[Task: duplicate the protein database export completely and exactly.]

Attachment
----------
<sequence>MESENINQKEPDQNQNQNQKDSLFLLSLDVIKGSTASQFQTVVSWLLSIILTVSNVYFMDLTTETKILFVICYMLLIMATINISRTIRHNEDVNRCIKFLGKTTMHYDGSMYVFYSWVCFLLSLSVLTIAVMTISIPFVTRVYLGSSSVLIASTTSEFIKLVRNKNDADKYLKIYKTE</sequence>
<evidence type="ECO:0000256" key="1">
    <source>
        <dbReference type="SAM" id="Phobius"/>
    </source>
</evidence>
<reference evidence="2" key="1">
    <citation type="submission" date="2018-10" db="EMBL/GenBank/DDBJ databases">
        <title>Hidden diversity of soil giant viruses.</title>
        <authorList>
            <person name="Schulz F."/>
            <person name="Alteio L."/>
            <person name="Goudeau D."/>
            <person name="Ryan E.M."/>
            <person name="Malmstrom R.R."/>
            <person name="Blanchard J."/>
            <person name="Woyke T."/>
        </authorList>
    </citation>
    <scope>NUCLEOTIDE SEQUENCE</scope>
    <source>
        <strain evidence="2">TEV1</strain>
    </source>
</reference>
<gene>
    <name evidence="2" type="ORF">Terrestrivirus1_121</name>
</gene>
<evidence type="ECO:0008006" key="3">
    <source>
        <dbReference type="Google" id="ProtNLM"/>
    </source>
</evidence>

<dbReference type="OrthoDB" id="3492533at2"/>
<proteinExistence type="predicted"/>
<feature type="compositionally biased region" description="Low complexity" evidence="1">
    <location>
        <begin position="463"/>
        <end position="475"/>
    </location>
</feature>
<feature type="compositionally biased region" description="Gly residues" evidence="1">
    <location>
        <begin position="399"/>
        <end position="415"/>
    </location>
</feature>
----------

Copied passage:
<sequence>MESENINQKEPDQNQNQNQKDSLFLLSLDVIKGSTASQFQTVVSWLLSIILTVSNVYFMDLTTETKILFVICYMLLIMATINISRTIRHNEDVNRCIKFLGKTTMHYDGSMYVFYSWVCFLLSLSVLTIAVMTISIPFVTRVYLGSSSVLIASTTSEFIKLVRNKNDADKYLKIYKTE</sequence>
<evidence type="ECO:0000256" key="1">
    <source>
        <dbReference type="SAM" id="Phobius"/>
    </source>
</evidence>
<reference evidence="2" key="1">
    <citation type="submission" date="2018-10" db="EMBL/GenBank/DDBJ databases">
        <title>Hidden diversity of soil giant viruses.</title>
        <authorList>
            <person name="Schulz F."/>
            <person name="Alteio L."/>
            <person name="Goudeau D."/>
            <person name="Ryan E.M."/>
            <person name="Malmstrom R.R."/>
            <person name="Blanchard J."/>
            <person name="Woyke T."/>
        </authorList>
    </citation>
    <scope>NUCLEOTIDE SEQUENCE</scope>
    <source>
        <strain evidence="2">TEV1</strain>
    </source>
</reference>
<gene>
    <name evidence="2" type="ORF">Terrestrivirus1_121</name>
</gene>
<evidence type="ECO:0008006" key="3">
    <source>
        <dbReference type="Google" id="ProtNLM"/>
    </source>
</evidence>

<dbReference type="OrthoDB" id="3492533at2"/>
<proteinExistence type="predicted"/>
<feature type="compositionally biased region" description="Low complexity" evidence="1">
    <location>
        <begin position="463"/>
        <end position="475"/>
    </location>
</feature>
<feature type="compositionally biased region" description="Gly residues" evidence="1">
    <location>
        <begin position="399"/>
        <end position="415"/>
    </location>
</feature>